5 Reasons to Start a Business in Retirement

start a business

Starting a business continues to be a challenging prospect for many founders, and according to a recent Forbes article, about eighty percent of all businesses never make it past their one-year mark. Various factors contribute to this, how strong a business’ leverage is among the most notable. 

How experienced is your founder? How resilient are your business strategies? Who gets to lead your business in specific areas?

These questions reveal the advantages that retirees have over younger founders regarding business management and, according to reports, nearly two-thirds of American retirees get the itch to start a small business. Giving the business world a try can never be a miss if you’re a retiree. Here are five reasons to start a business in retirement. 

  • Access to Established Financing

One of the key challenges for younger founders is runway capital. Some founders get the backing from big financial players based on the passion they have for their idea or the business potential of the company, however, not the majority of founders don’t get this lucky. As a founder, typically, the younger you are the higher your risk and the harder it can get for you to secure financing. 

You may have locked in over two decades of your service as a retiree. That gives you enough credit leverage when dealing with financial institutions, apart from personal savings, which can be directed into the business’ account. These two factors can translate to less financial stress when starting. Also consider the need for effective financial planning, as this helps founders of all ages make better business decisions. 

Remember that, like all others, retiree founders are still not immune to abrupt financial shocks in business. Furthermore, as a retiree, you have to ensure that your business and personal assets are properly protected. This is where an estate planning attorney or firm like Prime Wealth Advisors comes in. Experts like these offer a range of wealth management services for guaranteed financial protection.

  • An Opportunity to Work

Many employers may be more inclined to hire younger workers, and although it is illegal to discriminate based on age (in most states those 40 years and above are protected), it can be said that retirees are likely to be more prone to sicknesses and illnesses due to advanced age. With that being said, however, the sloppy clichés of stereotypes are not reflective of seniors across the country. 

The best way to attain some level of job security as a retiree is to start your own business. It eliminates the potential obstacles of some employers seeing you as less efficient or less contributory as a worker than your colleagues. By starting your own business, you may be able to extend opportunities for work to fellow retirees struggling with the aforementioned biases.

Fortunately, starting a business has become easier than ever due to structural changes and the proliferation of smart technologies. For instance, with outsourcing and remote working on the rise, startup companies may not have to do so much workplace training and monitoring of their staff.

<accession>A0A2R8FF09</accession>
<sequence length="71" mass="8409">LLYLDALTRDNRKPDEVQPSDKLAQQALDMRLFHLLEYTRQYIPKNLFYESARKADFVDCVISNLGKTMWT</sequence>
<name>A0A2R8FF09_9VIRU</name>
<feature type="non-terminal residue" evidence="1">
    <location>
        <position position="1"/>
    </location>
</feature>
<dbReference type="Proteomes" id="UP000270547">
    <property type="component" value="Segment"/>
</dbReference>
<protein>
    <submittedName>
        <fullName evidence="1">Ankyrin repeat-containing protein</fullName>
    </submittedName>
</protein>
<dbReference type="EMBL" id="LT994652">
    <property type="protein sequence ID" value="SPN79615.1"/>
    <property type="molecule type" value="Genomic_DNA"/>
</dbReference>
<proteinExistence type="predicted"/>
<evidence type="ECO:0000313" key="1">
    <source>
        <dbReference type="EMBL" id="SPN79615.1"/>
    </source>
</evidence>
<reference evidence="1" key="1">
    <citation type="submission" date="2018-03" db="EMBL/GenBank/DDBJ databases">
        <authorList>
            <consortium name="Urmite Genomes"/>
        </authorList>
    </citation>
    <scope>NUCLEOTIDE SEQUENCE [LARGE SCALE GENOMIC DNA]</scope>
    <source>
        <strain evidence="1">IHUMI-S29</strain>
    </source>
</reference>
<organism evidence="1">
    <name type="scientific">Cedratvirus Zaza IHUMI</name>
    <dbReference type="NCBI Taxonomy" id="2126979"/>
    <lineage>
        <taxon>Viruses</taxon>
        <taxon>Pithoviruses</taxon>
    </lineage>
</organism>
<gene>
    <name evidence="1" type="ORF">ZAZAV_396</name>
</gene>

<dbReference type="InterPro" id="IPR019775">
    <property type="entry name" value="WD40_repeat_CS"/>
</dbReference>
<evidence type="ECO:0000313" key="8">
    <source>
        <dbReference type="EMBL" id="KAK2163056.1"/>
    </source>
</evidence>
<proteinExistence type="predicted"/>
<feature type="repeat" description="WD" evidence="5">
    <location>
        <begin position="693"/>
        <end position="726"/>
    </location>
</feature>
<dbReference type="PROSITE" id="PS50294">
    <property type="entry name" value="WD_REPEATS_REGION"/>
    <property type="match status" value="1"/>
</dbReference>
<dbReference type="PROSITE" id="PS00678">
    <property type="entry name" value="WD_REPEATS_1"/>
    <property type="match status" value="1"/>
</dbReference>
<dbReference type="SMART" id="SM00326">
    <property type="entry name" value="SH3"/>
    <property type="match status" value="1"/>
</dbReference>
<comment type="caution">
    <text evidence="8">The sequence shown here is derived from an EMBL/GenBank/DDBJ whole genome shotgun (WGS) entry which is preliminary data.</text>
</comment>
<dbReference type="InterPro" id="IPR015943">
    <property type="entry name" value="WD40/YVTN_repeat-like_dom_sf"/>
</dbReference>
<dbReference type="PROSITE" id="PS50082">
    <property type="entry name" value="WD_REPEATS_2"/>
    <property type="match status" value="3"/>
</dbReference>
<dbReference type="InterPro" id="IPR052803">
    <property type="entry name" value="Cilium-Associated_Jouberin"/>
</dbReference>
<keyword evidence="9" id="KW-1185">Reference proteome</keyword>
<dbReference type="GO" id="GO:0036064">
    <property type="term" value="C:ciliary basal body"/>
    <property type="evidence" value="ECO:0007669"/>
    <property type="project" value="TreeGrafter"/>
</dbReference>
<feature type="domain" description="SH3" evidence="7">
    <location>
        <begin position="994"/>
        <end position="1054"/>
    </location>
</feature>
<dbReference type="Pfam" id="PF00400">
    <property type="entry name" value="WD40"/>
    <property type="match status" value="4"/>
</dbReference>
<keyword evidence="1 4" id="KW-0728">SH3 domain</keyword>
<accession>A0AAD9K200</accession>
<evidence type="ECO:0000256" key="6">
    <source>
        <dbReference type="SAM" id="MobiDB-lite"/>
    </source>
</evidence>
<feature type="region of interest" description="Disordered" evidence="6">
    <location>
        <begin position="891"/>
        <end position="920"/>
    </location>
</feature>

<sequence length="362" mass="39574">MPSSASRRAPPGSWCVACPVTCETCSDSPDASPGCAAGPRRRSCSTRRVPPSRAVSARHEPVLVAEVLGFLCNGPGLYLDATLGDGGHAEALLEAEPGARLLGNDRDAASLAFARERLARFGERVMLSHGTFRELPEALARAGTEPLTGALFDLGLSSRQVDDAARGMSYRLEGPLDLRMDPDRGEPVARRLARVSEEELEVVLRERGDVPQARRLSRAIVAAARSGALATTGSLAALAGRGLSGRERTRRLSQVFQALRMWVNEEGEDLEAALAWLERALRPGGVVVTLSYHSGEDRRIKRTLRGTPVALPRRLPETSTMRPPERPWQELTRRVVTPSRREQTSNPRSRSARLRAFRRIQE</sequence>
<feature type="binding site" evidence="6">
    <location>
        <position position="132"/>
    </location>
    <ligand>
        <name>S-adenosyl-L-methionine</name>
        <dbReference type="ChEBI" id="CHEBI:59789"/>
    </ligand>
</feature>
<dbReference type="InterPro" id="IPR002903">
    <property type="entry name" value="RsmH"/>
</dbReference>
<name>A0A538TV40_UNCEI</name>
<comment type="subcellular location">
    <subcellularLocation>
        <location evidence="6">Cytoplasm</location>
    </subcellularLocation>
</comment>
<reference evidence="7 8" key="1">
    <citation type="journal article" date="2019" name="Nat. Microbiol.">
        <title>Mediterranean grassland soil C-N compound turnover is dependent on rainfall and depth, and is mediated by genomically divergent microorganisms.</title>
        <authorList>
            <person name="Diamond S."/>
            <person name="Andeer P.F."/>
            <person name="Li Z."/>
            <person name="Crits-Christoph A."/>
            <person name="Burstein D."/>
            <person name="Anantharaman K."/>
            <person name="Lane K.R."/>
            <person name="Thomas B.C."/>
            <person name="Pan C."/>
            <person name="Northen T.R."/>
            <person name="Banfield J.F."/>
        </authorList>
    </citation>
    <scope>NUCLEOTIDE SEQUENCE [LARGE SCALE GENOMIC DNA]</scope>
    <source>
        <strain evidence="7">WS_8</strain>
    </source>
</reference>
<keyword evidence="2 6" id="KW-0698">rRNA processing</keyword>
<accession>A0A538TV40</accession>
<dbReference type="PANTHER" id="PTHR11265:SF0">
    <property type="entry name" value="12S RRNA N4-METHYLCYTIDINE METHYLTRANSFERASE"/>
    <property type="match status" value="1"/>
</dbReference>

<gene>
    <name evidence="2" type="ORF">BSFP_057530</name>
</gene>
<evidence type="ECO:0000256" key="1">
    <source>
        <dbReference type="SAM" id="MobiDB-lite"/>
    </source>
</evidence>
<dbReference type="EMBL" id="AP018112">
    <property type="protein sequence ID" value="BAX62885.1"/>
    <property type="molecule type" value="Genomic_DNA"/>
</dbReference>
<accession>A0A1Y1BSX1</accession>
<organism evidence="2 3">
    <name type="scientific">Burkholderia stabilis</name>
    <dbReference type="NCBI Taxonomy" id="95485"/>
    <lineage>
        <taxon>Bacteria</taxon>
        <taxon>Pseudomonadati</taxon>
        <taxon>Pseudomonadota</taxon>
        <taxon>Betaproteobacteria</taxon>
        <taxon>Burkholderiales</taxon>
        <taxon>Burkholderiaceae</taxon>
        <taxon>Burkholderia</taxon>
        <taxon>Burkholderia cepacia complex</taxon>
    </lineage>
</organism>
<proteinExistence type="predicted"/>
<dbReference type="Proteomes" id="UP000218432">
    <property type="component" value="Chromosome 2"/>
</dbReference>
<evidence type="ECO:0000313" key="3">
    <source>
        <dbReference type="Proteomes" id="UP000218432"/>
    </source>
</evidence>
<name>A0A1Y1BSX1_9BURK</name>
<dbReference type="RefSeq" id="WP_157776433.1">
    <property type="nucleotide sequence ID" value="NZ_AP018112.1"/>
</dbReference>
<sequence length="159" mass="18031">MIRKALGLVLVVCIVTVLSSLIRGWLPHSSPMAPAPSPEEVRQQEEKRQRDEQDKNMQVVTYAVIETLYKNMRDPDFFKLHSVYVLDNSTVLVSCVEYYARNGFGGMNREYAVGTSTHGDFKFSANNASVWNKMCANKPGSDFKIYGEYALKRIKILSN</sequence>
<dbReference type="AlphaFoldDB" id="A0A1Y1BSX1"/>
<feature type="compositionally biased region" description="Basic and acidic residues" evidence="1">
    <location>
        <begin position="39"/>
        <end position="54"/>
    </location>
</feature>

This is because entire sectors of operation can be handed over to external businesses with outsourcing, and the employment of remote workers can reduce the need for office space, saving on rent and other expenses.

  • Readiness to Lead After Service 

Retiring after active years of service as an employee can be the best time to shift yourself higher up the hierarchy, especially if you’ve had dreams of becoming your own boss. Some say the best leaders have been the best employees in times past.

Serving for two decades is no easy feat. It doesn’t automatically make you a good leader, but it helps you identify one. That gives you the opportunity to promote effective workers and also create various examples for other employees to emulate. The best part about becoming a leader through service is the ease of hiring other people to join your fold. 

  • You Have Niche Experience

In some cases, retirees are privileged to have worked in a specific industry for as long as the industry has existed – think IT, for example. Others might have worked within different sectors that have been around much longer. For instance, you may have been a regular marketing employee, thinking big and using traditional marketing methods in the best ways possible. 

Suppose your stint as a marketing employee included some time in the internet takeover when digital marketing became a thing. That enriches your experience level, making you an asset to any business.

This time around, why not yours? As someone with significant knowledge about the job, you reduce your vulnerability to failures you’ve experienced during your time as an employee. This gives you enough room for success as a retired entrepreneur.

  • A Chance to Revisit Your Passions 

Following your passion at a younger age can be risky. Revisiting these passions after working hard to stabilize your financial life can allow you the freedom to explore said passions without the concerns you had before. Your business can be anything from your love for children’s toys to your passion for making customized cakes. 

All in all, the joy of becoming an entrepreneur in your retirement doesn’t solely depend on financial gains. For many founders, the purpose of a new venture is fulfillment. Therefore, it’s crucial to hold on to your dreams, and these reasons, if you’re contemplating becoming a retired business founder. 


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